In the Bronze Age of basketball, when Oscar Robertson was the star, isolation ball was all anyone knew. I implore my readers to watch highlights of old games. What you will notice is, generally, players took turns attempting to score. Passing was simply used to switch who was isolating from the perimeter or to feed the team’s big man in the post.

Fast-forward half-a-decade, though, and ball movement and player movement without the ball is far more important than being able to score alone. Fans hear, when evaluating a player, “wow, they can really create their own shot.” Frankly, however, a player who can create his own shot is irrelevant. For example, Kyle Korver scores 9.4 points per game with a 57.7% true shooting percentage. 92.4% of his shots are assisted. That means, essentially, Korver only creates 7.6% of his own shots.

On the other hand, J.R. Smith scores 12.6 points per game with a 53.9% true shooting percentage. 70.8% of his shots are assisted whereas 29.2% are unassisted. Thus, while Korver is more efficient, if individual shot creation was truly valued than Smith would be viewed as a superior offensive player. Yet, if you polled a statistically significant number of NBA fans, you’d believe (neither wrongly nor rightly) that Korver is a vastly superior scorer to Smith.

So why is this? Effectively it boils down to the prescribed value of ball movement. Let’s look below at Synergy’s point per possession averages on each play type.

Figure 2 Stats via NBA.com's Stats Page. Ranked by frequency of isolation plays.

Thus, in Figure 1 I looked at the average points per possession for each play type, overall finding that isolation possessions are tied for the second least valuable scoring play. Now, let’s look at the points per one hundred possessions for the five teams who isolate most frequently.

Figure 2 Stats via NBA.com's Stats Page. Ranked by frequency of isolation plays.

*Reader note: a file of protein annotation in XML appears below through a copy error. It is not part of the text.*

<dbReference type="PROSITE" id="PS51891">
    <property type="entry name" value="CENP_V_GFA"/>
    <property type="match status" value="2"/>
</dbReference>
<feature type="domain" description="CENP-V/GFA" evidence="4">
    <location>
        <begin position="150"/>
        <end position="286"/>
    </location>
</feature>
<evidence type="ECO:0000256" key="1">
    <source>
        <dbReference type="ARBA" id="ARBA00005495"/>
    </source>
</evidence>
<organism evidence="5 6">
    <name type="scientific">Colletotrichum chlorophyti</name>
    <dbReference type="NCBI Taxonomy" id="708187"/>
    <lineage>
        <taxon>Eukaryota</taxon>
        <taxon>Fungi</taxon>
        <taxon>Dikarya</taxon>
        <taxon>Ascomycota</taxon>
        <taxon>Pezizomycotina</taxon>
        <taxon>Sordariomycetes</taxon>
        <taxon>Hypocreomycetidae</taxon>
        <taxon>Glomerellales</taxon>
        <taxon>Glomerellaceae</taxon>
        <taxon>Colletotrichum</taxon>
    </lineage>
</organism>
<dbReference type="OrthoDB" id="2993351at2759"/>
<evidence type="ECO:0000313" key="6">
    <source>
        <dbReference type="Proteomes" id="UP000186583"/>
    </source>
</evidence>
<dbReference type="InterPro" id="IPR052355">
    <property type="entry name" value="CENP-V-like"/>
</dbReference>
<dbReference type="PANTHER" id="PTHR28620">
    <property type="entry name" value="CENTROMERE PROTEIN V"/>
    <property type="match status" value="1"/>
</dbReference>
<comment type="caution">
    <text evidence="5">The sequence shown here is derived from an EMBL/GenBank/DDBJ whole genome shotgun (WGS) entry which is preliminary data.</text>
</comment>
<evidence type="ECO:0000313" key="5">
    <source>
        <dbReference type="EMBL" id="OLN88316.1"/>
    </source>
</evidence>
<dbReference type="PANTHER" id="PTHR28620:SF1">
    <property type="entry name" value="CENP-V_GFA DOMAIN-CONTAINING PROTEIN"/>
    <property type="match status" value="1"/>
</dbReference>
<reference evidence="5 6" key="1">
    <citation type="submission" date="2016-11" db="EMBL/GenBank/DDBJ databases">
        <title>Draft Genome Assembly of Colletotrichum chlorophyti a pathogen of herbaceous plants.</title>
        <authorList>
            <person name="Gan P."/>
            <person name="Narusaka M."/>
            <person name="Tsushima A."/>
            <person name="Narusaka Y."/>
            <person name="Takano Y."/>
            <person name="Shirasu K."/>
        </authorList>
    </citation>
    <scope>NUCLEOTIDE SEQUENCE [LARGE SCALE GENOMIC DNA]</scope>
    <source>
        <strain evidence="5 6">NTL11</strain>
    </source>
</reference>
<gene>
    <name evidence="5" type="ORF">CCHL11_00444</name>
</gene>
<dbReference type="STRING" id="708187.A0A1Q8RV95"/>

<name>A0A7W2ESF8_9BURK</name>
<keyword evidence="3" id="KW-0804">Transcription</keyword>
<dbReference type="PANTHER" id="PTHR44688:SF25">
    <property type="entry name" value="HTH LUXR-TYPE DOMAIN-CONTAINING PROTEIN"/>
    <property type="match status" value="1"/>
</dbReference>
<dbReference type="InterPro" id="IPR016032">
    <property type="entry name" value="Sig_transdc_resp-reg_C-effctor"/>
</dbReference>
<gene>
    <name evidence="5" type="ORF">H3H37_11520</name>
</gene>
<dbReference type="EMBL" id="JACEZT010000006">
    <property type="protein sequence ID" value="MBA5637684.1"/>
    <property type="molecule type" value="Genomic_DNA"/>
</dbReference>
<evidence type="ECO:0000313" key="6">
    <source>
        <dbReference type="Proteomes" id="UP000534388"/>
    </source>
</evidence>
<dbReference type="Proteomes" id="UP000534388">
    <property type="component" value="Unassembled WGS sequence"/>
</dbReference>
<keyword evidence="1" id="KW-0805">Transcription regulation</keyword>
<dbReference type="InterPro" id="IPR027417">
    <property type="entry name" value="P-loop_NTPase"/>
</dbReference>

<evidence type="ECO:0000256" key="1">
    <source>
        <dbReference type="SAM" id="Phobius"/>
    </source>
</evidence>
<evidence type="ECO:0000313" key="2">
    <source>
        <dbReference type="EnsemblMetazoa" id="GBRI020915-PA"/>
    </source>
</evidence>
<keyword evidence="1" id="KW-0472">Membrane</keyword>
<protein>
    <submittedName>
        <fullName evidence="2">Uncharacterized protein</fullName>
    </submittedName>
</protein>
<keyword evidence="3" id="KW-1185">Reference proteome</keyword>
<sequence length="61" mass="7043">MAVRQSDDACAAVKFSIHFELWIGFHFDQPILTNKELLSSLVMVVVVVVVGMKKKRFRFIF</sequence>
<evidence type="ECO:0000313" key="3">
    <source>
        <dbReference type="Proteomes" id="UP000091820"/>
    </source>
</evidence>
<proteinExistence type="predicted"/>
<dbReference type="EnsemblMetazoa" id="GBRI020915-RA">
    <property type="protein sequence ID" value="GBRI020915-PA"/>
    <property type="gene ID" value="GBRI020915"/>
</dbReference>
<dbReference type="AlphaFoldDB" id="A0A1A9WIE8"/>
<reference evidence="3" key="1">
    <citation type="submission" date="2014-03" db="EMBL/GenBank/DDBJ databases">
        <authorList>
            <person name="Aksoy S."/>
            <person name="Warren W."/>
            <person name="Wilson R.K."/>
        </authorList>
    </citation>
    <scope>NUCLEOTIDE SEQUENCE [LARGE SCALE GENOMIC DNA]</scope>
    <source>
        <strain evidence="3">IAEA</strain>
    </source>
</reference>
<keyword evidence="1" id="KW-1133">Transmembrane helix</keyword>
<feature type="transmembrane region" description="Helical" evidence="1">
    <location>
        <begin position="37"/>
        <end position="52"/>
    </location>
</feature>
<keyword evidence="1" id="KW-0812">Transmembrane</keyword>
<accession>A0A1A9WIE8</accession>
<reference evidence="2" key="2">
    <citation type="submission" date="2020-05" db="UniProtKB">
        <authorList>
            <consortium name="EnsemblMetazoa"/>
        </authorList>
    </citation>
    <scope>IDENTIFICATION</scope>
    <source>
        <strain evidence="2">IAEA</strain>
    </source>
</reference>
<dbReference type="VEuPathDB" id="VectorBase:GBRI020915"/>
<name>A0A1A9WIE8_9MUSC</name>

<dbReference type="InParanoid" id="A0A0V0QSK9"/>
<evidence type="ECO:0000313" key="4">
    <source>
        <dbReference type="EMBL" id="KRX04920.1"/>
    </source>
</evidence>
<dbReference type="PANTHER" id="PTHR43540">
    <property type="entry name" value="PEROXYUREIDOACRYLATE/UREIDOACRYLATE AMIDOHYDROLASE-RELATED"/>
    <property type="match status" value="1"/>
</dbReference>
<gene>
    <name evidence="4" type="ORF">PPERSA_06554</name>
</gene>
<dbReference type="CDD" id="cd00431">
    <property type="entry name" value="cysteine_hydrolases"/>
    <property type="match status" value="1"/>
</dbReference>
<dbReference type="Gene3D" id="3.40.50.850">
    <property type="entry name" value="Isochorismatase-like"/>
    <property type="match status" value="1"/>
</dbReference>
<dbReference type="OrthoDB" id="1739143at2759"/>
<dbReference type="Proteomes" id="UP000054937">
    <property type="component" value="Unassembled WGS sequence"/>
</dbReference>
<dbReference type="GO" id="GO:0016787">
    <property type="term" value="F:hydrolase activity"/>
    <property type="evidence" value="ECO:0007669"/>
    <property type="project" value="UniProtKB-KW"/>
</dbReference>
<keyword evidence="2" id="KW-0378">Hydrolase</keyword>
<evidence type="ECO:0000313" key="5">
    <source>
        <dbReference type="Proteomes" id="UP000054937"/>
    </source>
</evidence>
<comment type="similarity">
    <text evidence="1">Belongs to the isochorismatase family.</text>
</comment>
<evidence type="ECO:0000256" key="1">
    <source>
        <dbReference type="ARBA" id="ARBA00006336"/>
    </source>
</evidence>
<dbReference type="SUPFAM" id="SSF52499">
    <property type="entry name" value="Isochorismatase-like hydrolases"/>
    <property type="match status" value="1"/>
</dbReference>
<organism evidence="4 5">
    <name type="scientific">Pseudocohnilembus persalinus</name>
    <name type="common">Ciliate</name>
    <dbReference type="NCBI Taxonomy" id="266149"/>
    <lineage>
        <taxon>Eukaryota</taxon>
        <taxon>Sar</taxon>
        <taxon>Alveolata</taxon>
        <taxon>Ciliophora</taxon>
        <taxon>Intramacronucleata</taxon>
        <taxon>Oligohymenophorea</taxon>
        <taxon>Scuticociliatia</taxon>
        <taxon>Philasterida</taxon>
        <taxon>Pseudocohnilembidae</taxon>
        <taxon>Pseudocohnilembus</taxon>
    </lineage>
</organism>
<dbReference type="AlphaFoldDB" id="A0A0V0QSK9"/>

Figure 2 provides some interesting data. First, the five most iso-heavy teams are well-below the average offensive rating in today’s NBA. This suggests teams that isolate too much suffer from stagnant offenses. On the other hand, secondly, when the field is expanded into the top-ten iso-heavy teams, the offenses actually score more than the average NBA offense.

Consequently, a contradiction is present. Therefore, what explains why certain iso-heavy teams are ineffective while others are beyond effective? The answer boils down to talent. The five most iso-dependent teams are the Lakers, Rockets, Clippers, Knicks, and 76ers. At most, two of those teams have arguably “good” NBA offenses. Whereas the next five teams are the Cavaliers, Raptors, Thunder, Bucks, and Blazers. All of those are superior to every one of the first five, sans outliers such as the Clippers and Bucks.

This would seem to suggest that more talented teams are better apt to utilize the iso as their primary method to score. Nevertheless when the Warriors and Spurs have the first and third best offenses in the league respectively, and tons of talent to boot, why would a team seek to run isolation offensive sets as opposed to other, motion-based plays?

For example, the Cavs score 1.14 points per possession on pick-and-rolls that go to the roll man, most in the NBA; yet, they only run those plays more than nine other teams. When compared to their isolation possessions, which result in .86 points per possession on 9% of all possessions, one scratches their head asking “why?”

The answer is that certain players such as Kyrie Irving, Chris Bosh, and Damian Lillard are best utilized in isolation sets. It’s not that these players are ineffective at other roles, generally the opposite is true, but that putting them in isolation best utilizes their potential while stressing the opponent’s defense.

For example, keeping with the Cavs’ theme, in a vacuum, if every possession was a Kyrie Irving isolation, the Cavs would score 105 points per one hundred possessions. This results in the Cavs scoring more points than what an opponent would want to allow, consequently, the defenses adjust. What then happens, effectively, is that the ball defender slightly backs off of Irving while the big men attempt to clog the paint, opening up a variety of other holes for an offense to attack.

In essence, while the Warriors have a group of eight ball handlers that excel at playmaking via passing the ball, most teams do not. In fact, it’s arguable that twenty-seven out of thirty teams lack that type of roster. Thus, for these teams, isolation possessions are a superior way to bend an opponent’s defense and, in doing, perfectly execute one’s offense. So while isolation plays may not be as much of a necessity for every team, they do fit in today’s NBA better than many pundits would have readers believe, and therefore will continue to be used at high degrees throughout the league.

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